A Quick Guide to 4G

With so much talk about 4G and the wireless capabilities many smartphones offer, it is easy to get caught up in the talk; but for those who are looking at this new technology, the major question really is: what is 4G?

What is 4G?

In basic terms, it is the latest in wireless connectivity, being the fourth generation for connecting wirelessly. Prior to this was the ever popular (and still used) 3G connectivity.

How fast is it?

It can run anywhere from five to ten times faster than the previous 3G network. It is possible that 4G networks run from 5 to 20 MB per second. This is in contrast to 3G, which only was capable of running at 1 MB per second. Since no standardized definition has yet been laid out, actual speeds can vary from network to network.

Here’s some additional sources on the speed of 4G

What might affect a 4G network?

Like 3G, the broadcasting of 4G networks is going to depend on the time of day, how it is used for, and what tasks the network is used for. During peak hours, expect a slowdown in the speeds from a 4G network, but that is not the only factor that will slow down a network’s performance and speeds.

Other areas that might affect the speed of a 4G network include:

  • The proximity from a mobile network tower when using a device (the shorter the distance from a tower, the faster the speeds that can be expected out of your network).
  • The quality and quantity of traffic.
  • The device: older devices might not run as smoothly as the latest smart phones on the market today.

These are some additional factors that might play a role in the speeds and connectivity you can expect out of a 4G network.

Can any device work with 4G?

No. Like the prior 3G, devices must be compatible and hardwired to run on the latest 4G network in order to be able to reach the highest speeds. Since there are many 4G networks, make sure the device is compatible with the network it will be running on. So, knowing the connectivity and whether or not a phone can run on those networking options is important.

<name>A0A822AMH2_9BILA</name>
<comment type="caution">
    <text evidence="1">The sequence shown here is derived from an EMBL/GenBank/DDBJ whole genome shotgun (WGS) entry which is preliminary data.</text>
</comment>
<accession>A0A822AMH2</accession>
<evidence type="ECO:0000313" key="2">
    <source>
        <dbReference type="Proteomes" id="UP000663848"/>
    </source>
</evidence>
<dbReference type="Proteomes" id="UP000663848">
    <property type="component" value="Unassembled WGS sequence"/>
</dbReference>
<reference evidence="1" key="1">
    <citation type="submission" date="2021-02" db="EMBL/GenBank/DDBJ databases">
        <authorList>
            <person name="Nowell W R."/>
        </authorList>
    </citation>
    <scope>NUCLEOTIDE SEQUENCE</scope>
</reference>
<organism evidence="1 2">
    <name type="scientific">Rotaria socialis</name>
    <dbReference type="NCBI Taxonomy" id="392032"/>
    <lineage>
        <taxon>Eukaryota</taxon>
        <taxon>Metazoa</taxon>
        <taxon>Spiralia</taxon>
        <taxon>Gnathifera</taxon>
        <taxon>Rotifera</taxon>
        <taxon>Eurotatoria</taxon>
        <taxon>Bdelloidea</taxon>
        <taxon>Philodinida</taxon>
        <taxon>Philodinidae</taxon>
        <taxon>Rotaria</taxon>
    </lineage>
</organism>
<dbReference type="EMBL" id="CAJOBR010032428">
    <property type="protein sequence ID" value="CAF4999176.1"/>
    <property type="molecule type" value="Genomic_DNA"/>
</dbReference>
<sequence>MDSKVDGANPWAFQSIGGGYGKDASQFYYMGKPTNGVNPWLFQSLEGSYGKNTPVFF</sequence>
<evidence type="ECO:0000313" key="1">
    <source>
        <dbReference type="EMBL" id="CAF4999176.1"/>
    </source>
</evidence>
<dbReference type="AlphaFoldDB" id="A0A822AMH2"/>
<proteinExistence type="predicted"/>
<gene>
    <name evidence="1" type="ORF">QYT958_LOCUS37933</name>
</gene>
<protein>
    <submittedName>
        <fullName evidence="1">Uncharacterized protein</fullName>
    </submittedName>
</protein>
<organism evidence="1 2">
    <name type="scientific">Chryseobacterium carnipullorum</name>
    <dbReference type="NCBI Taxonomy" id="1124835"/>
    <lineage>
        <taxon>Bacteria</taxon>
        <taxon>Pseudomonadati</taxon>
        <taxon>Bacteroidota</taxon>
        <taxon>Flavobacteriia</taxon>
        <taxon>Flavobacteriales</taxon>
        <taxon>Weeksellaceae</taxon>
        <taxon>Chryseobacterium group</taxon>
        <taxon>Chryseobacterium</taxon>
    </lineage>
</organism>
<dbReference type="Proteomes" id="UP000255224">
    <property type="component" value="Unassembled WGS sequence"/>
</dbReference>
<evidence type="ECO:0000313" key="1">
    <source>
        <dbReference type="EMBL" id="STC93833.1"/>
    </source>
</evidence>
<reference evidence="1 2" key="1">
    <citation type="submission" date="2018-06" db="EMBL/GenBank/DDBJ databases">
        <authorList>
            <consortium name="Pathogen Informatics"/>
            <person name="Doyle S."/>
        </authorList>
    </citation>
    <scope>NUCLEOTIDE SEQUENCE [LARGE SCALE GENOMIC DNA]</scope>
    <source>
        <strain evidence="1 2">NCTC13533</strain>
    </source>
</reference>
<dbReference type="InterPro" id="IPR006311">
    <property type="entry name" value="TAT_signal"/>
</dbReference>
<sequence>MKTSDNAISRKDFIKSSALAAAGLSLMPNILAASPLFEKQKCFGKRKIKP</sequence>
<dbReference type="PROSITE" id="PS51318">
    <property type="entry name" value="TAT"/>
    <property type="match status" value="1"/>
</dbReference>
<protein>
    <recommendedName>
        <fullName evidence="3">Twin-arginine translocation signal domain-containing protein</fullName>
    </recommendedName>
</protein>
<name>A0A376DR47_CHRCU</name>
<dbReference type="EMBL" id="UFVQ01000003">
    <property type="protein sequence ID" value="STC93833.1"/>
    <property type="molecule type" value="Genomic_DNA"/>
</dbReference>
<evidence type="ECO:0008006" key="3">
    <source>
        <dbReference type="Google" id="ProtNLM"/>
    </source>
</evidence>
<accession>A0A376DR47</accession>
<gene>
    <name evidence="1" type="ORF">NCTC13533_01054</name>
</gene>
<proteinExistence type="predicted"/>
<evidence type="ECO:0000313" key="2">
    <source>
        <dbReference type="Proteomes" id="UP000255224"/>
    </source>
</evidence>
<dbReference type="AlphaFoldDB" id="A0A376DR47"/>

Note that 3G enabled phones that provide the option of connecting at 4G will still be limited to running at 3G speeds, due to the fact that the phone is not enabled to run on the higher network.

Choosing 4G

Some things to consider are:

  • Make sure your phone and network are 4G enabled for use.
  • Find a service that is 4G enabled in your area, and if you travel frequently, in the areas you visit often as well.
  • At least a dual core processor is required in the 4G phone to take advantage of all 4G offers.

There is much more to learn about 4G networks, but this overview should give you the basic knowledge you need.

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  • http://www.whyprepaid.org Aaron

    >> Since no standardized definition has yet been laid out, actual speeds can vary from network to network.

    There was a standardized definition, but the “Big 4″ carriers decided to completely ignore the requirements of the definition and label their “3.5G” technology as “4G”. Thanks to their confusing marketing tactics, the standard had to be effectively thrown out. From http://en.wikipedia.org/wiki/4G#Technical_definition: “In March 2008, the International Telecommunications Union-Radio communications sector (ITU-R) … [set] speed requirements for 4G service at 100 megabits per second (Mbit/s) for high mobility communication (such as from trains and cars) and 1 gigabit per second (Gbit/s) for low mobility communication (such as pedestrians and stationary users).”

    >> At least a dual core processor is required in the 4G phone to take advantage of all 4G offers.

    While you’d be hard-pressed to find a 4G device released today that isn’t at least a dual-core device, there is no requirement for multiple processor cores with respect to 4G. 4G defines the data portion of the mobile network, which is handled by the device’s *modem/radio*. In fact, Verizon’s earliest 4G phones were single core devices: HTC Thunderbolt (1 GHz single-core Qualcomm Snapdragon S2 MSM8655), Samsung Droid Charge (1 GHz single-core Samsung Exynos 3), LG Revolution (1 GHz single-core Qualcomm Snapdragon S2 MSM8655), just to name a few. All of these devices had LTE radios as a secondary device, external to the SoC — which is why their battery life was generally terrible, and why LTE has a reputation as a battery-killing technology. Modern devices have the LTE radio integrated into the primary modem.